- Appropriate measurable post secondary goals based upon age-appropriate transition assessments related to training, education, employment and, where appropriate, independent living skills.
- Transition services, including courses of study, that are needed to assist the student in reaching post secondary goals.
- Measurable Goals: Identifies annual goals for the student and includes short-term instructional objectives related to meeting the student's needs and enabling the student to participate in the general curriculum, whenever possible. Criteria and procedures for evaluating progress are also included as a way for the IEP team members to track the student's progress toward achieving goals.
- Method for Informing Parents of Student Progress: States how parents will be informed of the student's progress, and the extent to which that progress is sufficient to enable the student to meet annual goals.
- Determination of Services: Specifies dates for the initiation, frequency, and duration of services, and a projected date for review of the student's progress toward annual goals.
- Least Restrictive Environment (LRE): If services are to be delivered anywhere other than the regular classroom, the following question must be answered: "During how much of the school day will the student be educated separately from non-disabled peers or not participating in extracurricular and other non-academic activities such as clubs and lunch?"
What are important questions to be answered during the IEP meeting?
The following questions may be answered as part of the IEP development process.
- Who is the student? The IEP team chairperson may refer to this as "setting the purpose." The student is introduced to the team by descriptions provided by parents, teachers, and others. Understanding the student's experiences and skill levels allows for realistic long-term goal setting later in the process.
- Where is the student now? Discussion should focus on the student's strengths. Data is introduced to identify specific areas in which the student is not progressing in the same manner as peers who are non-disabled. Data comes from assessments, school staff observations, and parents. Knowing the student's strengths enables the IEP team to determine how the student can participate in the general curriculum and related activities.
- How is the student progressing? The goals and benchmarks for progress are determined by examining how the student learns, what the student needs to learn, and what special accommodations are needed. Data and observations from professionals who have instructed the student in the past, as well as assessment information, help the IEP team set reasonable goals to be accomplished within 12 months.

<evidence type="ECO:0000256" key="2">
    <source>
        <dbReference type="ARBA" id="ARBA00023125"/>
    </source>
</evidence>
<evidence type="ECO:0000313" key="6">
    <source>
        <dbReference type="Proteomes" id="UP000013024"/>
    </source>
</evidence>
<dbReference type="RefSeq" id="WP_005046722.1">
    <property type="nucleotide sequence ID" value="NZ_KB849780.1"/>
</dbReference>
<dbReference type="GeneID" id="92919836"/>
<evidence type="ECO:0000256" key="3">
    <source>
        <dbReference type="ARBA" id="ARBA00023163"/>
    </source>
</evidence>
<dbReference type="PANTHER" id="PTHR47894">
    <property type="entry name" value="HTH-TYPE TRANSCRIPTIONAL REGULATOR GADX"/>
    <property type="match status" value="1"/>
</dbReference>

- What does the student need? Specially-designed instruction for participation in general curriculum activities is discussed here. The IEP must identify additional needs and services to be addressed through special education and related services.
- What are the parents' concerns? Parents should provide important information to help the team better understand the student. The team chairperson should ask parents about their concerns and observations of their child's behavior, attention to tasks, and ability to relate to others.
- How will the student reach education goals? The IEP team must consider data, annual goals, and the student's strengths and needs, then carefully craft an IEP description. Whenever possible, the IEP should call for the student to be instructed in a way that allows participation in the general curriculum and in settings with non-disabled students.
- How will the team know the student has met the education goals outlined in the IEP? The IEP must be written in a format that enables the team to recognize when outcomes have or have not been achieved.
- If the student is turning 14, what is the plan for transition? Federal and State regulations require additional planning as students reach age 14.
Whether the student will receive a Maryland High School Diploma or Certificate, consideration must be given to preparing the student for life beyond the secondary school level.
Transition specialists, counselors, adult service providers, and employers, may assist the IEP team in making decisions.
How are parents invited to the Individualized Education Program (IEP) Team meetings?
You will receive written notice of any IEP team meeting to develop, review, or revise your child's IEP at least ten (10) calendar days before the meeting unless an expedited meeting is convened. The meetings should be scheduled at a mutually agreed time and place. The notice indicates the purpose, time, location of the meeting, and who will be in attendance. As a parent you may invite other individuals to the IEP meeting who have knowledge or special expertise regarding your child. Beginning at age 14, or younger, if appropriate, the notice must indicate that one purpose of the meeting is the consideration of needed transition services for the child.